11. 11.
    Henning CE, Lynch MA, Clark JR (1987) Vascularity for healing of meniscus repairs. Arthroscopy 3:13–18PubMedGoogle Scholar
  12. 12.
    Howell JR, Handoll HH (2000) Surgical treatment for meniscal injuries of the knee in adults. Cochrane Database Syst Rev 2:CD001353PubMedGoogle Scholar
  13. 13.
    Ihara H, Miwa M, Takayanagi K, Nakayama A (1994) Acute torn meniscus combined with acute cruciate ligament injury. Second look arthroscopy after 3-month conservative treatment. Clin Orthop Relat Res 307:146–154PubMedGoogle Scholar
  14. 14.
    Kobayashi K, Nakayama Y, Shirai Y, Narita T, Mori A (2001) Meniscal tears after anterior cruciate ligament reconstruction. J Nippon Med Sch 68:24–28PubMedCrossRefGoogle Scholar
  15. 15.
    Lerat JL, Chotel F, Besse JL, Moyen B, Binet G, Craviari T, Brunet-Guedj E, Adeleine P, Nemoz JC (1998) The results after 10–16 years of the treatment of chronic anterior laxity of the knee using reconstruction of the anterior cruciate ligament with a patellar tendon graft combined with an external extra-articular reconstruction. Rev Chir Orthop Reparatrice Appar Mot 84:712–727PubMedGoogle Scholar
  16. 16.
    Lynch M (1983) Knee joint surface changes. Long-term follow-up meniscus tear treatment in stable anterior cruciate ligament reconstructions. Clin Orthop Relat Res 172:148–153PubMedGoogle Scholar
  17. 17.
    Pierre A, Hulet C, Locker B, Schiltz D, Delbarre JC, Vielpeau C (2001) Outcome of 95 stable meniscal tears left in place after reconstruction of the anterior cruciate ligament. Rev Chir Orthop Reparatrice Appar Mot 87:661–668PubMedGoogle Scholar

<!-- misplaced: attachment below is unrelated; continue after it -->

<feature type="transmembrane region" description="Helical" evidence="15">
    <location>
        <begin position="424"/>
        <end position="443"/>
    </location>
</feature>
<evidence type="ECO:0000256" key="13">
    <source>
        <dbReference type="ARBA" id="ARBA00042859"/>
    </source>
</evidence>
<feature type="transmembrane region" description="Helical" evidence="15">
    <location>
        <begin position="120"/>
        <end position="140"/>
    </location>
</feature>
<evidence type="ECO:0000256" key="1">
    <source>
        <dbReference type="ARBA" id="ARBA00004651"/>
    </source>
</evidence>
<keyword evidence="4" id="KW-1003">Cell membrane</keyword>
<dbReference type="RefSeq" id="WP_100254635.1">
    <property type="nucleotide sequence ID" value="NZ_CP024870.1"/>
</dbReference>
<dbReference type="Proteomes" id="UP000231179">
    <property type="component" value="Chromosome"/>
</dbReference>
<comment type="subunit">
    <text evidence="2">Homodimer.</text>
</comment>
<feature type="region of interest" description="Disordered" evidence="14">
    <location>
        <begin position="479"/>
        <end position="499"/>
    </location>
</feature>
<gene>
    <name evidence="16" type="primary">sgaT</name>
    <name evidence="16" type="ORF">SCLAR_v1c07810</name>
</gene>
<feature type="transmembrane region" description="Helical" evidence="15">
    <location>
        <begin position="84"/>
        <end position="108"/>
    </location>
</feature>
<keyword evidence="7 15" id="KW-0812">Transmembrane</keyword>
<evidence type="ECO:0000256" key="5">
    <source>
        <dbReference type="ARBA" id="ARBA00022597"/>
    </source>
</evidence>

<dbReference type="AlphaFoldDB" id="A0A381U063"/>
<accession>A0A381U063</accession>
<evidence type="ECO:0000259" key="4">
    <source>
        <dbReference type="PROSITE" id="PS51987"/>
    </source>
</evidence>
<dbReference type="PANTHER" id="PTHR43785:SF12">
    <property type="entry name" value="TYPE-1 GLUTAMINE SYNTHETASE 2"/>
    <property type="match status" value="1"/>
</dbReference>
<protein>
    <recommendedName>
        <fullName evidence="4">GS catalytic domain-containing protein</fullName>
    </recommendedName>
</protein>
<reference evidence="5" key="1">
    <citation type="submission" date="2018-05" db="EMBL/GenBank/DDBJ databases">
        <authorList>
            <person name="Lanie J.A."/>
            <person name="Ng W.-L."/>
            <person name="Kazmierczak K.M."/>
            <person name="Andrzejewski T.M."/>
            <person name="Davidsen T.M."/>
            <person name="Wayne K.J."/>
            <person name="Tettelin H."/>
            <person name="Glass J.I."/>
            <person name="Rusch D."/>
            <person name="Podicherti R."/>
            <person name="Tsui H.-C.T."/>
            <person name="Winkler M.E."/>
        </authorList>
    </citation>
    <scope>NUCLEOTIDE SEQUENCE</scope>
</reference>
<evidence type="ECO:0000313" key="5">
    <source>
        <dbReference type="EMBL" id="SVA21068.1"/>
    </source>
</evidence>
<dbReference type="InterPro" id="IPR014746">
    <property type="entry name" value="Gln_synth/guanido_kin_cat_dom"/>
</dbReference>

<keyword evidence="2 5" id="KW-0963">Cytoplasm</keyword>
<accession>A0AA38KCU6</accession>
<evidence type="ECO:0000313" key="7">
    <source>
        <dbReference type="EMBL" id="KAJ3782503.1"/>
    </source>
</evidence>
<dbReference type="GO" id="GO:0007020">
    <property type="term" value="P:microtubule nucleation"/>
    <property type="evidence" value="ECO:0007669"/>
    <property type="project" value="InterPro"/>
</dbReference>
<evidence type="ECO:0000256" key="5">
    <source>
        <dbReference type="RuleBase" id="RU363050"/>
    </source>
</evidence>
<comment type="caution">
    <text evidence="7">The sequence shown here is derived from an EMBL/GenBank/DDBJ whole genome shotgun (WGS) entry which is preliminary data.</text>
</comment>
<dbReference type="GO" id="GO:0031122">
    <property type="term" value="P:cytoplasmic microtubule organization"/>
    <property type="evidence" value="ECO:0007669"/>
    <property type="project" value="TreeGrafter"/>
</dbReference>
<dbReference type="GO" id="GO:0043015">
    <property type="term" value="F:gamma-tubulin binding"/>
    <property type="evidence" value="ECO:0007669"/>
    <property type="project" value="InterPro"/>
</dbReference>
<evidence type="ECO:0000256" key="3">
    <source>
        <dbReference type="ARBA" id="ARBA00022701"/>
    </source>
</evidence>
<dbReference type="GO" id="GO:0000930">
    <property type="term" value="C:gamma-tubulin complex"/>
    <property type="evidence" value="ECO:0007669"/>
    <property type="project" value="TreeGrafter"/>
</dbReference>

18. 18.
    Roeddecker K, Muennich U, Nagelschmidt M (1994) Meniscal healing: a biomechanical study. J Surg Res 56:20–27PubMedCrossRefGoogle Scholar
  19. 19.
    Scott GA, Jolly BL, Henning CE (1986) Combined posterior incision and arthroscopic intra-articular repair of the meniscus. An examination of factors affecting healing. J Bone Joint Surg Am 68:847–861PubMedGoogle Scholar
  20. 20.
    Shelbourne KD, Heinrich J (2004) The long-term evaluation of lateral meniscus tears left in situ at the time of anterior cruciate ligament reconstruction. Arthroscopy 20:346–351PubMedGoogle Scholar
  21. 21.
    Shelbourne KD, Rask BP (2001) The sequelae of salvaged nondegenerative peripheral vertical medial meniscus tears with anterior cruciate ligament reconstruction. Arthroscopy 17:270–274PubMedCrossRefGoogle Scholar
  22. 22.
    Talley MC, Grana WA (2000) Treatment of partial meniscal tears identified during anterior cruciate ligament reconstruction with limited synovial abrasion. Arthroscopy 16:6–10PubMedGoogle Scholar
  23. 23.
    van Trommel MF, Simonian PT, Potter HG, Wickiewicz TL (1998) Different regional healing rates with the outside-in technique for meniscal repair. Am J Sports Med 26:446–452PubMedGoogle Scholar
  24. 24.
    Warren RF (1990) Meniscectomy and repair in the anterior cruciate ligament-deficient patient. Clin Orthop Relat Res 252:55–63PubMedGoogle Scholar
  25. 25.
    Weiss CB, Lundberg M, Hamberg P, DeHaven KE, Gillquist J (1989) Non-operative treatment of meniscal tears. J Bone Joint Surg Am 71:811–822PubMedGoogle Scholar
  26. 26.
    Yagishita K, Muneta T, Ogiuchi T, Sekiya I, Shinomiya K (2004) Healing potential of meniscal tears without repair in knees with anterior cruciate ligament reconstruction. Am J Sports Med 32:1953–1961PubMedCrossRefGoogle Scholar
  27. 27.
    Zemanovic JR, McAllister DR, Hame SL (2004) Nonoperative treatment of partial-thickness meniscal tears identified during anterior cruciate ligament reconstruction. Orthopedics 27:755–758PubMedGoogle Scholar

Copyright information

© Springer-Verlag 2009

Authors and Affiliations

  1. 1.Orthopaedic DepartmentHopital Andre MignotLe ChesnayFrance

Personalised recommendations